The Stock Market Reaction to Oil Price Changes
Sridhar Gogineni Division of Finance Michael F. Price College of Business University of Oklahoma Norman, OK 73019-0450
March 13, 2008
Abstract I explore the reaction of the stock market as a whole and of different industries to daily oil price changes. I find that the direction and magnitude of the market‟s reaction to oil price changes depend on the magnitude of the price changes. Oil price changes most likely caused by supply shocks have a negative impact while oil price changes most likely caused by shifts in aggregate demand have a positive impact on the same day market returns. In addition to the returns of oil-intensive industries, returns of industries that do not use oil to any significant extent are also sensitive to oil price changes. Finally, I show that both the cost-side dependence and demand-side dependence on oil are important in explaining the sensitivity of industry returns to oil price changes.
I am indebted to Louis Ederington. I am grateful for the helpful comments received from Chitru Fernando, Vahap Uysal, Cynthia Rogers, Carlos Lamarche, Shawn Ni, Vikas Raman, Veljko Fotak, Jesus Salas, Ginka Borisova and Anthony May. I also acknowledge support from the Center for Financial Studies and the Summer Research Paper support fund at the University of Oklahoma. All errors are my own.
21 September 2006. “Unchanged Rates, Oil-Price Dip Rally Stocks” 17 January 2007 “Dow Clears Another Record As Oil Prices Continue to Fall” 17 May 2007 “Industrials Push to New High on Deal Optimism, Oil‟s Fall” 19 October 2007 “Dow Slips and Dollar Slides As Oil Jumps, Job Claims Rise” (Headlines from The Wall Street Journal) As the above headlines illustrate, in the recent months the popular financial press has talked repeatedly about how oil price changes are impacting the stock market. In fact, during the years 2005 and 2006, oil prices figured in the headlines1 of The Wall Street Journal on 204 days and a majority of these attribute stock price movements the previous day to oil price changes. As reviewed below, a considerable economics literature has been devoted to study the long-term impact of oil prices on macroeconomic variables such as inflation, growth rates, and exchange rates. However, despite the attention oil prices receive on a regular basis, there is very little research in the finance literature on how the stock market reacts to oil price changes. While the financial media assumes that the stock market is strongly influenced by oil prices, no one has measured how strong the relation is and what factors influence this relation. Petroleum is an essential energy source in the US accounting for 40% of total energy requirements. In 2006, the total demand for oil in dollar terms was approximately $506 billion, which is equivalent to 3.8% of US GDP.2 Given the importance of oil, its short-term demand price inelasticity, and the attention oil prices receive in the financial press, an understanding of the impact of oil price changes on market returns is essential to market participants. In this paper, I investigate the impact of oil price changes on the stock market as a whole and on individual industries from a financial markets perspective.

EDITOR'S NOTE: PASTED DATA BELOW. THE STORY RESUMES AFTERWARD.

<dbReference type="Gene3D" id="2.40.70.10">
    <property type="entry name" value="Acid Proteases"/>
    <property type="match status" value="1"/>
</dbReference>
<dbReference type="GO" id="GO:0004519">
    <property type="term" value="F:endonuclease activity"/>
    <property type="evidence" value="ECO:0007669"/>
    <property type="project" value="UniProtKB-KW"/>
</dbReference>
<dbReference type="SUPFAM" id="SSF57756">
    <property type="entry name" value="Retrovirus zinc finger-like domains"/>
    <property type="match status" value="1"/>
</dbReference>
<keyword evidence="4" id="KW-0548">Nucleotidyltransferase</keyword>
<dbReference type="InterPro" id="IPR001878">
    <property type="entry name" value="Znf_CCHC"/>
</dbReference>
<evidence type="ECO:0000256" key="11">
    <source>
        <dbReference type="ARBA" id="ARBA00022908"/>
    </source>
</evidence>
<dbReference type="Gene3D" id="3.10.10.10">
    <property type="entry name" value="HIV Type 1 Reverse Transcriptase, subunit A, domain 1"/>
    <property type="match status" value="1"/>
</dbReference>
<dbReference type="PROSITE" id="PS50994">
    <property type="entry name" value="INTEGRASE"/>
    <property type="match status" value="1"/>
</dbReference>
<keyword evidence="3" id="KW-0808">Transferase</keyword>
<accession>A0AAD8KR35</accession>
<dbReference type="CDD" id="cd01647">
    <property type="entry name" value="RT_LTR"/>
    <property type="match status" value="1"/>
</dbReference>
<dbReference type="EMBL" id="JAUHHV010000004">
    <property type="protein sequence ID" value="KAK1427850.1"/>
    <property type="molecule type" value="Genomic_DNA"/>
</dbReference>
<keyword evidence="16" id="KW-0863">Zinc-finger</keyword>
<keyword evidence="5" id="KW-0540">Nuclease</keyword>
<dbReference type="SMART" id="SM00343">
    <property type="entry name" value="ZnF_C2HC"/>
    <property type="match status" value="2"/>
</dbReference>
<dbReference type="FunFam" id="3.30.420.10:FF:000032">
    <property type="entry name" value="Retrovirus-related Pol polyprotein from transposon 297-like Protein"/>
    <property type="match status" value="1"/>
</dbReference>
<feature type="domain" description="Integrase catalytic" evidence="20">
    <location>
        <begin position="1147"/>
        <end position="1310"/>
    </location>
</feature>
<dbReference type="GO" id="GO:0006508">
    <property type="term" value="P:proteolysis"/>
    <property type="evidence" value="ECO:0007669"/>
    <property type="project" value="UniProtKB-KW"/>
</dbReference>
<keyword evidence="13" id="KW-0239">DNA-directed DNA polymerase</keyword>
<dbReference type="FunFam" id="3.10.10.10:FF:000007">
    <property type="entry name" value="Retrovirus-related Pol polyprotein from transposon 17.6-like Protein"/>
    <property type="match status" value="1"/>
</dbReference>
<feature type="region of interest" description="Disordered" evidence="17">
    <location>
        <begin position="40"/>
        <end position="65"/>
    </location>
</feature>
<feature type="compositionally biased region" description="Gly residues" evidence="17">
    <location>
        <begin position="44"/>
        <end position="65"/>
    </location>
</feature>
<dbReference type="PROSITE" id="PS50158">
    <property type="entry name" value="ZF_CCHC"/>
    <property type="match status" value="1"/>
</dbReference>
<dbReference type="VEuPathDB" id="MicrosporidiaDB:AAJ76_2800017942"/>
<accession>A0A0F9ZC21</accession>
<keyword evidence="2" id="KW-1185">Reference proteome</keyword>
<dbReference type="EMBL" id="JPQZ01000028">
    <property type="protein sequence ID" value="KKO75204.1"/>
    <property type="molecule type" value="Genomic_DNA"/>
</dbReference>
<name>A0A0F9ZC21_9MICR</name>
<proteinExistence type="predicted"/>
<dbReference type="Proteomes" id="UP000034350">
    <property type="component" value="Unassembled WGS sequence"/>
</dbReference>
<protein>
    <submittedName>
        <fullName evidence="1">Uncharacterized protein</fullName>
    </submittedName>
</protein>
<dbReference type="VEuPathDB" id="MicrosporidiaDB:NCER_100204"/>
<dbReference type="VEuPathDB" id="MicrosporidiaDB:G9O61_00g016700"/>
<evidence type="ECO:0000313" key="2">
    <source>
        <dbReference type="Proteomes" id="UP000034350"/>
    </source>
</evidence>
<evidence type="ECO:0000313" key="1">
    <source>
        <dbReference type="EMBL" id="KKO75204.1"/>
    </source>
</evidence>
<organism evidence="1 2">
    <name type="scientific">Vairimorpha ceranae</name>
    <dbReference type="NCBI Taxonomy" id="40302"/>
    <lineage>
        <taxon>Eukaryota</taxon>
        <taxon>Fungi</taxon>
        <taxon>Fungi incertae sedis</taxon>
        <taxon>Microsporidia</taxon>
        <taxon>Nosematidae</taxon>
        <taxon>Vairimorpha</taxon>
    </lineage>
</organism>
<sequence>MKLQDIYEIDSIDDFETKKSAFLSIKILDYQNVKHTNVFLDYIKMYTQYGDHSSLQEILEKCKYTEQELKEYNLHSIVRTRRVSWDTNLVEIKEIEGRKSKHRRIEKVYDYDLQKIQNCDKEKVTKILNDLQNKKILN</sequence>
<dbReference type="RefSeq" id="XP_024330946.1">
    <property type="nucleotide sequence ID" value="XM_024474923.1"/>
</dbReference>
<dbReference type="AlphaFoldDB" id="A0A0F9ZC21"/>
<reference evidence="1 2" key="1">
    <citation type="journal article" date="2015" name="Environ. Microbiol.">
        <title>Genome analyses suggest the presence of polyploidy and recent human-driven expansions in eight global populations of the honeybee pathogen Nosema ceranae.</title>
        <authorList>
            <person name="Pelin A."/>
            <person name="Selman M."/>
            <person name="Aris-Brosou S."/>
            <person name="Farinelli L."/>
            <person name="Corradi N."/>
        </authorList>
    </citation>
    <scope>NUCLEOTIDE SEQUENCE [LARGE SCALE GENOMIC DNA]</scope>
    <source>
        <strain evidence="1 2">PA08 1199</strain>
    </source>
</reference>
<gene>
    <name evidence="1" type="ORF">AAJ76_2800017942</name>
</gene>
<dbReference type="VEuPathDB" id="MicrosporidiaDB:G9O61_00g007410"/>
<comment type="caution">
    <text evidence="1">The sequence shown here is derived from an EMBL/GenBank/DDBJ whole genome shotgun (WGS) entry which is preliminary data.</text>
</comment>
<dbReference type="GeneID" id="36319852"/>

The search terms used are “oil prices”, “oil price”, “oil prices and stocks” and “oil price and stocks”. US GDP in 2006 was $13.21 trillion. Average price per barrel and average demand were $66 and 21 million barrels per day in 2006. This is projected to increase to 28 million barrels per day by 2030. Sources: http://www.eia.doe.gov;http://www.cia.gov/library/publications/the-world-factbook/print/us.html
The first goal of the paper is to provide a systematic investigation of the impact of oil price changes on the US stock market. Using daily data from 1983 to 2006, I find that the overall relation between the stock market and daily oil price changes is weak, suggesting that the financial media...
Study Darby (1982)
Hamilton (1983) Golub (1983) Burbidge & Harrison (1984)
Chen, Roll & Ross (1986)
Gisser & Goodwin (1986)
Hooker (1996) Huang, Masulis & Stoll (1996)
Jones & Koul (1996)
Returns of market indices of several countries and Cash flows Weekly wage rates and proxies for human capital GDP, GDP deflator and federal funds rate
Keane & Prasad (1996) Bernanke, Gertler & Watson (1997)
1947 – 1996 1983 – 2000 1960 – 2001 1972 – 1988 1959 – 1997 1965 – 1995 1972 – 2001 1962 – 2000 1973 – 2002 1983 – 2004 1973 – 2003
Index of Industrial Production, interest rates & real stock returns Same as Huang, Masulis & Stoll (1996)
Barsky & Kilian (2001) Davis & Haltiwanger (2001) Lee & Ni (2002)
Hamilton & Herrera (2002)
Same as Bernanke et.al (1997)
Hong, Torous & Valkanov (2002) Hooker (2002) Pollet (2004)
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